Rejected
10. Disposition (Paragraph 4) is a noun, meaning tendency or frame of mind. Disposed is the verb. What does it mean?

11. What does Sandy tell Douglass he should do?







Excerpt 4 Text and Questions: The Fight with Covey

Narrative of the Life of Frederick Douglass



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11. This was Sunday morning. I immediately started for home; and upon entering the yard gate, out came Mr. Covey on his way to meeting. He spoke to me very kindly, bade me drive the pigs from a lot nearby, and passed on towards the church. Now, this singular conduct of Mr. Covey really made me begin to think that there was something in the ROOT which Sandy had given me; and had it been on any other day than Sunday, I could have attributed the conduct to no other cause than the influence of that root; and as it was, I was half inclined to think the root to be something more than I at first had taken it to be. All went well till Monday morning. On this morning, the virtue of the ROOT was fully tested.

Bade—told
Singular conduct—unusual behavior
Virtue—power
12. How does Covey behave towards Douglass when he first arrives back at the farm?



8. Why does Douglass end the paragraph with the sentence: “On this morning, the virtue of the ROOT was fully tested?”




Excerpt 4 Text and Questions: The Fight with Covey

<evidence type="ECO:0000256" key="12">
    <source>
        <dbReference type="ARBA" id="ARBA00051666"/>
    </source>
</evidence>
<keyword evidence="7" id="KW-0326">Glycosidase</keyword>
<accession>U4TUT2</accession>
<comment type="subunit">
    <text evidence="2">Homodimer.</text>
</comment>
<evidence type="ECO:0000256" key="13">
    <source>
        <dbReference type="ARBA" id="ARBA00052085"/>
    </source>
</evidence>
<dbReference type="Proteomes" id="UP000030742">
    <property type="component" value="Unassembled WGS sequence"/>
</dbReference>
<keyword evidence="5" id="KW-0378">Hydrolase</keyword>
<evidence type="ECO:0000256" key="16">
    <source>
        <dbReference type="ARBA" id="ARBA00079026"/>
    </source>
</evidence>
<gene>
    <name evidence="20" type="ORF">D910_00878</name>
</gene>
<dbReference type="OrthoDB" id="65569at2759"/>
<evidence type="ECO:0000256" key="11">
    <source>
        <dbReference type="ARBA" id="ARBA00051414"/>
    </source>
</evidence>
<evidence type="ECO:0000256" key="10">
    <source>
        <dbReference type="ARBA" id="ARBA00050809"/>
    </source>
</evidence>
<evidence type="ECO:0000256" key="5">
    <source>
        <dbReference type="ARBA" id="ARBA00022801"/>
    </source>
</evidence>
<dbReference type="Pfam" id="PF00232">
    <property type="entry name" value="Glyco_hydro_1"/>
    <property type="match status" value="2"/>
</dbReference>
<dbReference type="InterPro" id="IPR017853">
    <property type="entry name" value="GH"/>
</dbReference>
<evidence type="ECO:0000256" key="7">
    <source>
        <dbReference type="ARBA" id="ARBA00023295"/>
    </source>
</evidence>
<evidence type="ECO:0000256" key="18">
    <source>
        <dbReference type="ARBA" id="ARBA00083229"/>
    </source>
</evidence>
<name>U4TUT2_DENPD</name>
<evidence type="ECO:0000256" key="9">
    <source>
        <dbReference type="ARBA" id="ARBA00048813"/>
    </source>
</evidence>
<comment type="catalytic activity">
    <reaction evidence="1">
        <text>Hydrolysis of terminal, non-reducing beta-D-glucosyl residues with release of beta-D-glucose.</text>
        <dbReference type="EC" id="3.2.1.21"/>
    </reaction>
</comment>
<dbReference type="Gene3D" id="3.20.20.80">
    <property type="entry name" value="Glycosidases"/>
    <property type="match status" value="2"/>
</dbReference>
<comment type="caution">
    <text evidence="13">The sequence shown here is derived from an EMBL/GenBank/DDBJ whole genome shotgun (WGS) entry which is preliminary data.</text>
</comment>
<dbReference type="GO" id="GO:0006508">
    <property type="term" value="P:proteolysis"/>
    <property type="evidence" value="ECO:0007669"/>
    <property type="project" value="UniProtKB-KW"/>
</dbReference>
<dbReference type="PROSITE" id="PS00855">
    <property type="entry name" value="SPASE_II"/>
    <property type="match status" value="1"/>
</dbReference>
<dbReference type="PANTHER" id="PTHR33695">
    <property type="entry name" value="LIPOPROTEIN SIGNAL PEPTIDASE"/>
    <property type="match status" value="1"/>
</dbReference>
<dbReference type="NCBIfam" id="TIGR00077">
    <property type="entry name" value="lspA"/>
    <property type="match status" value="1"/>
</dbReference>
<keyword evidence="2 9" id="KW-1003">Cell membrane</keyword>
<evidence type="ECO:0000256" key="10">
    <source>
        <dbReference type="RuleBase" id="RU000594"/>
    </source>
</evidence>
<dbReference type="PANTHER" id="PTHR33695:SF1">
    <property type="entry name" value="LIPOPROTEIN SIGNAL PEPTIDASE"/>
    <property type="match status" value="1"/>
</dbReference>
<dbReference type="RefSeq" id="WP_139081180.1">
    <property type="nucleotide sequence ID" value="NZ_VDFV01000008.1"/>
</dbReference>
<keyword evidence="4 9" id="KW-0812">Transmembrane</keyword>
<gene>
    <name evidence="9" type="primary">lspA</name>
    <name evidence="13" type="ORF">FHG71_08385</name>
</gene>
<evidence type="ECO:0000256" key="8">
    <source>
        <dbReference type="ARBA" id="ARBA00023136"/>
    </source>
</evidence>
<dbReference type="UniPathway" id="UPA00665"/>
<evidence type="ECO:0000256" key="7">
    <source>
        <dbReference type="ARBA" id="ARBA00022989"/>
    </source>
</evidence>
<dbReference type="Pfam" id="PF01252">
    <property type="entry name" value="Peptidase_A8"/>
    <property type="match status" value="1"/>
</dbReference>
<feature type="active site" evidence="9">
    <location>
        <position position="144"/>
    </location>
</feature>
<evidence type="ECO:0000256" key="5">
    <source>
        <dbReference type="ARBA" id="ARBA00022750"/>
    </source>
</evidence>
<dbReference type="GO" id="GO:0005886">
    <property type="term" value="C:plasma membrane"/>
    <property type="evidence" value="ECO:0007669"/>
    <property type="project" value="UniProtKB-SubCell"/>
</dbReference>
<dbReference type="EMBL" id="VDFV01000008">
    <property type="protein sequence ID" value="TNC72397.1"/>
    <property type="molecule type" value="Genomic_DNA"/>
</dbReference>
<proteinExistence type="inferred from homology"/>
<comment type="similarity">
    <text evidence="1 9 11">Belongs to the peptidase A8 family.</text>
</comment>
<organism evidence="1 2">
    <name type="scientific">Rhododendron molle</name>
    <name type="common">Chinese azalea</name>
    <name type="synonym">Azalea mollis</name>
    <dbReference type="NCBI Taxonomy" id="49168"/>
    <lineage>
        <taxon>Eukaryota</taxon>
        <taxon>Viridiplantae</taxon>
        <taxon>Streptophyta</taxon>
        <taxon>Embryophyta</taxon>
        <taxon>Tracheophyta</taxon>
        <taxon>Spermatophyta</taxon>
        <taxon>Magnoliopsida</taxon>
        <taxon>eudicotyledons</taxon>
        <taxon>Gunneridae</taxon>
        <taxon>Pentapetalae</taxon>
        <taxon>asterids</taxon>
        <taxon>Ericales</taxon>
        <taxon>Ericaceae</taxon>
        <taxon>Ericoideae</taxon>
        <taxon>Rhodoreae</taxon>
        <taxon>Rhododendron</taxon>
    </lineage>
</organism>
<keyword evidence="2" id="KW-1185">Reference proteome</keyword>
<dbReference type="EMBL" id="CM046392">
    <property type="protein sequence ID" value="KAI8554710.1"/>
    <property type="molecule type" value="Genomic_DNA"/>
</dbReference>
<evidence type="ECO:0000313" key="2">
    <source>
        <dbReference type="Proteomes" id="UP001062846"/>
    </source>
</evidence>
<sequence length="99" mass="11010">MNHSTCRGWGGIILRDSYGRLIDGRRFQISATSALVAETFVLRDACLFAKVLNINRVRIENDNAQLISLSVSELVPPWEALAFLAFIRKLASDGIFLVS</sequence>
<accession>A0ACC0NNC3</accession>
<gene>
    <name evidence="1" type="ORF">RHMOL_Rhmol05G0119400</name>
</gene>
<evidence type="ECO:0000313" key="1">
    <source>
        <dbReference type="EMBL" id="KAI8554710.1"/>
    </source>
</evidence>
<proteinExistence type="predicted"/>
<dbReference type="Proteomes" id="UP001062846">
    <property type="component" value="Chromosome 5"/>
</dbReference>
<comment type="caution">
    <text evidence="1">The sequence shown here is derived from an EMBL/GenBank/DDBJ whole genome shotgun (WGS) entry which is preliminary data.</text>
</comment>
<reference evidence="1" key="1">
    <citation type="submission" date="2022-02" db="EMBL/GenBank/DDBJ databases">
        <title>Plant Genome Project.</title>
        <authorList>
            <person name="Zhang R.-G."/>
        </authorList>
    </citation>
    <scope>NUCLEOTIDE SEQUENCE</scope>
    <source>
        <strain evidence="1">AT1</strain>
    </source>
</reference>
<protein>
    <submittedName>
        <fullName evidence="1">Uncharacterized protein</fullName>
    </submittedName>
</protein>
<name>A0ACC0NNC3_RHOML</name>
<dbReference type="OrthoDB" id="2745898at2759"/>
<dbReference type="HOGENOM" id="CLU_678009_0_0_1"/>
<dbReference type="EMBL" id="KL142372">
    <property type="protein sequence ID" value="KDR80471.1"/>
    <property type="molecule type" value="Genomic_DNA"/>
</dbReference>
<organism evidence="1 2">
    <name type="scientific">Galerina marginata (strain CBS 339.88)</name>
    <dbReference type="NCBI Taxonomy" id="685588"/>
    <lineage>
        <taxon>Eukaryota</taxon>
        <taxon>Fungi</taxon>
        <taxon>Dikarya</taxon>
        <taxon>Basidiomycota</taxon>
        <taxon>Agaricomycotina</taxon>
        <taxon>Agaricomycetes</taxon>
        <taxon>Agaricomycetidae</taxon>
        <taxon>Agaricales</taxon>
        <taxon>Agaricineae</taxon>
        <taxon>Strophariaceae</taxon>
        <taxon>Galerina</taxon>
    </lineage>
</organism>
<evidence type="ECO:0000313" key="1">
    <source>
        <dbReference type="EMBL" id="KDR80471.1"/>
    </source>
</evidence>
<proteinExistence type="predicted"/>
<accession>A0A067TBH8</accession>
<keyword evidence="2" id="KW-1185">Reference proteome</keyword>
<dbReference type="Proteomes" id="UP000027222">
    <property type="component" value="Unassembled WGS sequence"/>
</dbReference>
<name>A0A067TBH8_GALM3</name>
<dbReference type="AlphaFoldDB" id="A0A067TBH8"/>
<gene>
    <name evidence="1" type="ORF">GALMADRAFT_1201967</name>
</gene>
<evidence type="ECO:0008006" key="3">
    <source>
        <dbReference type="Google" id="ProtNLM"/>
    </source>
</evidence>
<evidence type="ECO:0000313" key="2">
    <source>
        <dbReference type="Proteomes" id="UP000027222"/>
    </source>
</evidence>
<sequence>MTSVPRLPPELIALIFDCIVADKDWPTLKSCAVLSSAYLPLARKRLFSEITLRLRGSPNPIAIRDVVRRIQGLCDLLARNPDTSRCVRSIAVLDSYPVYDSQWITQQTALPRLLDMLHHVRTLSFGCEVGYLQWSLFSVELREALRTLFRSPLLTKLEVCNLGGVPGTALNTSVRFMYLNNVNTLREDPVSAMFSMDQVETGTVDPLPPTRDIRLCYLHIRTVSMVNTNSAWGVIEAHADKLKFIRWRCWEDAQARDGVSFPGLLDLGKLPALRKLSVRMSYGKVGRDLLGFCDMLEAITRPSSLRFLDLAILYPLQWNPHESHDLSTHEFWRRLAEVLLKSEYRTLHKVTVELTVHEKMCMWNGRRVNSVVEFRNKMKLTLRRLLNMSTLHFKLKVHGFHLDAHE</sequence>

Narrative of the Life of Frederick Douglass


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Second Read Questions

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12. Long before daylight, I was called to go and rub, curry, and feed, the horses. I obeyed, and was glad to obey. But whilst thus engaged, whilst in the act of throwing down some blades from the loft, Mr. Covey entered the stable with a long rope; and just as I was half out of the loft, he caught hold of my legs, and was about tying me. As soon as I found what he was up to, I gave a sudden spring, and as I did so, he holding to my legs, I was brought sprawling on the stable floor. Mr. Covey seemed now to think he had me, and could do what he

Curry—comb and brush
Engaged—busy
Spring—jump


9. What details does Douglass provide that portray Covey as a bully and not a fair fighter?


Excerpt 4 Text and Questions: The Fight with Covey

Narrative of the Life of Frederick Douglass


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Second Read Questions